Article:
In recent years, Emanuel and Whitesell made a series of audacious acquisitions, diversifying the company well beyond the talent agency business. In 2012, before that expansion got underway, Emanuel posted a list of “Six Lessons I Live By” on his LinkedIn page. “Nobody fucks up like I do,” he wrote, “but you’ll never succeed unless you take big risks. Big ones.”
In 2014, Endeavor paid $2.3 billion — far more than the next-highest bidder — for sports, fashion and events powerhouse IMG. In 2016, Emanuel and Whitesell led a group that paid $4 billion for the UFC mixed martial arts league. The deal was widely reported as the single largest transaction in professional sports history.
Certainly there was skepticism. “There’s no question that people were saying, `What is your vision here?'” says a former studio chief. And Endeavor also had gone into debt for assets that relied on live events that — again, as no one could have predicted — would become profoundly vulnerable to the economic ravages of the coronavirus pandemic.
Emanuel and Whitesell hoped to pay down some debt (and enrich impatient WME partners) with an IPO. But then the market appetite for public offerings soured, and investors were not ready to buy the story of synergy that the company was trying to sell. At the time, Gene Del Vecchio, an adjunct professor of marketing at the USC Marshall School of Business, said Endeavor had tried to impress Wall Street “with the glitz and glamour of its various entertainment businesses, but financial analysts pierced through the glittery fog.”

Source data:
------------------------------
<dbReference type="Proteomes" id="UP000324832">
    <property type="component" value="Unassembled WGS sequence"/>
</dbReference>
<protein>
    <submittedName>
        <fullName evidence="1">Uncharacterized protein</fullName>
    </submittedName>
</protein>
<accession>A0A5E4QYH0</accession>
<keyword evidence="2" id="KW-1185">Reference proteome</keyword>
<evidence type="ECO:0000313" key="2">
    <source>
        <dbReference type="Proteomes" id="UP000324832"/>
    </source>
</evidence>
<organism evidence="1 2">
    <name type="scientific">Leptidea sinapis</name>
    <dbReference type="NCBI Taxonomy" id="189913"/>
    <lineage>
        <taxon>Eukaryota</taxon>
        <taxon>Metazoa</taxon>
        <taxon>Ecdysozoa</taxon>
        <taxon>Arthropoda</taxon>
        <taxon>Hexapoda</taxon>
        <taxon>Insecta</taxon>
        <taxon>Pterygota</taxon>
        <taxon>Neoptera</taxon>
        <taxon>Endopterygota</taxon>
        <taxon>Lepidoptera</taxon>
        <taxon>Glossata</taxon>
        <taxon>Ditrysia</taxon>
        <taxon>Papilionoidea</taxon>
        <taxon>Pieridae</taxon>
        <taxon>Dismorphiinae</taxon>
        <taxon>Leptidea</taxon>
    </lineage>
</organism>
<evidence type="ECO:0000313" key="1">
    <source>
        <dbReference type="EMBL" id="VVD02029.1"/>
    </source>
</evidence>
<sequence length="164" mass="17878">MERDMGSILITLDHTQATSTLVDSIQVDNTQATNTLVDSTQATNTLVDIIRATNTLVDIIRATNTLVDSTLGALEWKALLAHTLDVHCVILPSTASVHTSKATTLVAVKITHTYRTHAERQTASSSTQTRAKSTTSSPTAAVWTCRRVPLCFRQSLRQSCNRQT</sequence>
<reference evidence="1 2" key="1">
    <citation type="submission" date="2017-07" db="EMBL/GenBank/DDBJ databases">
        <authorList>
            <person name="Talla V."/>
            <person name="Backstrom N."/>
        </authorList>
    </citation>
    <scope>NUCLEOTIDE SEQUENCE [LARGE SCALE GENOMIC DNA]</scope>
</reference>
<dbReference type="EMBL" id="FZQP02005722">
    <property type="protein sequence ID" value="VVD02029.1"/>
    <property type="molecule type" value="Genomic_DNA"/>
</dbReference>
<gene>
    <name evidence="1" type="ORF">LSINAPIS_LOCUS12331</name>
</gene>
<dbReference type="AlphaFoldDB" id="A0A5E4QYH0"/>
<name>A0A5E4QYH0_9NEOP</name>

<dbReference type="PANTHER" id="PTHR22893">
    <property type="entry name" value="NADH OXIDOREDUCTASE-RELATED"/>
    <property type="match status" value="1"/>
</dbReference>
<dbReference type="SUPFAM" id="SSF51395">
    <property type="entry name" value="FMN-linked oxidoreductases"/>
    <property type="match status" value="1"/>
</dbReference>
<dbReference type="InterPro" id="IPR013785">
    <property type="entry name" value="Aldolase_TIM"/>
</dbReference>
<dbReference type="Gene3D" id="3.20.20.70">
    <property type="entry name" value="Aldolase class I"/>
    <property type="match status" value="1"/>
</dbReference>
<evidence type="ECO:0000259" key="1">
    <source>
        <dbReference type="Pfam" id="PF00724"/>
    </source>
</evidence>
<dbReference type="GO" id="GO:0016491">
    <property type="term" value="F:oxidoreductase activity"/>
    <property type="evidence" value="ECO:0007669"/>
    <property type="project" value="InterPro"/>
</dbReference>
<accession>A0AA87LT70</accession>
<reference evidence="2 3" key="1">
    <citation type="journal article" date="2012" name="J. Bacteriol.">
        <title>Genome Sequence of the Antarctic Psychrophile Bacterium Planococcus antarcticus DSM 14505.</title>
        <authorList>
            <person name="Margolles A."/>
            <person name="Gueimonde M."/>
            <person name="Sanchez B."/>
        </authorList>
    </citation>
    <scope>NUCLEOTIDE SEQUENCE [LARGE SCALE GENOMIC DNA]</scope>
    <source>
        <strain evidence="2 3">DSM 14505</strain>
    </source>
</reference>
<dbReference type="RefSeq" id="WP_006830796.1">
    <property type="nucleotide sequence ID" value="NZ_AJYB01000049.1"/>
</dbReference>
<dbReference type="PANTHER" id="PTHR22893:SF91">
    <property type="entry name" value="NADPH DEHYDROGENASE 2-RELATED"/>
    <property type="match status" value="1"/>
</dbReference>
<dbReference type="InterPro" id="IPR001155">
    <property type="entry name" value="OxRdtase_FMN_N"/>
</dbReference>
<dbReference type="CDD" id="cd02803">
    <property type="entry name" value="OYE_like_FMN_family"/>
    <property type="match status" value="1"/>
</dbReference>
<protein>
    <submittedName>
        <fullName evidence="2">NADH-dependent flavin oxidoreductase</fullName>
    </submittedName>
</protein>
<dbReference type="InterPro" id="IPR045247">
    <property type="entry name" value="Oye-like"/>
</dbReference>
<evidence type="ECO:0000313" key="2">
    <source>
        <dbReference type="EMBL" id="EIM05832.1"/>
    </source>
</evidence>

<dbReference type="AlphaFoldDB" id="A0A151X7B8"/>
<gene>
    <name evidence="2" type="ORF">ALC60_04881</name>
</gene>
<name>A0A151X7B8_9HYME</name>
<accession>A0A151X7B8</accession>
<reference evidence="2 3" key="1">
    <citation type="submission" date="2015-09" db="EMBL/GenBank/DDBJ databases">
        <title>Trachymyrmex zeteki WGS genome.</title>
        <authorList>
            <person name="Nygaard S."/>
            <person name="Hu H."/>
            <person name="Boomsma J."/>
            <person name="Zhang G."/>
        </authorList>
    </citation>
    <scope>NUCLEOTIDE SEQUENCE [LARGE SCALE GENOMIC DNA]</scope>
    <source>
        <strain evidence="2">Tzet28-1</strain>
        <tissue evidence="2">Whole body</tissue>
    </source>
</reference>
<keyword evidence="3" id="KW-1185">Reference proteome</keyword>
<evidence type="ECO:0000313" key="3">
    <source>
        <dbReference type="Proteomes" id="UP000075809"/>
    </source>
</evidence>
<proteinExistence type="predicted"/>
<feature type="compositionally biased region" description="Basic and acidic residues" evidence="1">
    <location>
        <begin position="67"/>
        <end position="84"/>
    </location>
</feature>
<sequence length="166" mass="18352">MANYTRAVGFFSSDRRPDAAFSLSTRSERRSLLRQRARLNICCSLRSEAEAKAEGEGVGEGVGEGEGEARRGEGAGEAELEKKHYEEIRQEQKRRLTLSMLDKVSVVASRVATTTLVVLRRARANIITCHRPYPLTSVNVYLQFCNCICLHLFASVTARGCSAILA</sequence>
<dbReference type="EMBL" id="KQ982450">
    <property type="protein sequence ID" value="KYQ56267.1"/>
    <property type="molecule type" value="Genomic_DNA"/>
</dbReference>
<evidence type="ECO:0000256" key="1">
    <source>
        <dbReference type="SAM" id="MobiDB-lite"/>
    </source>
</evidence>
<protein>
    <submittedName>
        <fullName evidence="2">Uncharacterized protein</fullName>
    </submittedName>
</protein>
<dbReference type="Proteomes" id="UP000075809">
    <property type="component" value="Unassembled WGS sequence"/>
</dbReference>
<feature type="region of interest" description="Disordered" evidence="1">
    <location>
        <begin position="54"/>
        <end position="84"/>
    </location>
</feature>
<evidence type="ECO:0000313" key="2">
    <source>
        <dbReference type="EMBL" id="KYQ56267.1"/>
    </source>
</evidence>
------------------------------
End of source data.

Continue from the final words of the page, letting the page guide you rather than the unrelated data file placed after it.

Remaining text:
Now, Del Vecchio says, “The problem with taking on massive debt is that everything needs to go exactly right in order to eventually pay it down. Revenue needs to grow considerably and consistently, and expenses need to stay under control. While Endeavor can weather a small storm, it may prove all but impossible to weather a protracted coronavirus-fueled hurricane.”
Asked how he evaluates Emanuel’s position now, one veteran studio executive replies, “That there was a natural disaster — you can’t blame him for that. You can blame him for putting himself in a position where things had to go great.”
On Friday, as the crisis unfolded, 180 partners in WME were told that the company was postponing indefinitely the anticipated buyback of their equity shares that had been planned for April 5. The same partners had learned from filings connected with Endeavor’s planned IPO that Emanuel and Whitesell had each sold equity positions worth $165 million in 2017, while asking others to defer a portion of their bonuses or to take stock and await their big payday.
Now, with their troops facing pay reductions and job losses, Emanuel and Whitesell say they will take no salary for the remainder of the year. Whether they can keep key team members in place remains to be seen. Notably, WME did not suffer major agent or client defections in the wake of the shelved IPO, but then again, some may just have been waiting to cash in on the now-postponed buyback of their shares. Now, as rumors circulate of outrage among the partners, one tells The Hollywood Reporter that he’s concerned for those who will lose their jobs but not for well-off upper-level agents.
“Say people make half the money they did last year,” he says. “That’s certainly way above the poverty range.” As for Emanuel, he says, “Is he not as good a businessman as Jeff Bezos? OK. Is Endeavor/WME still an unbelievable company? I think it is.”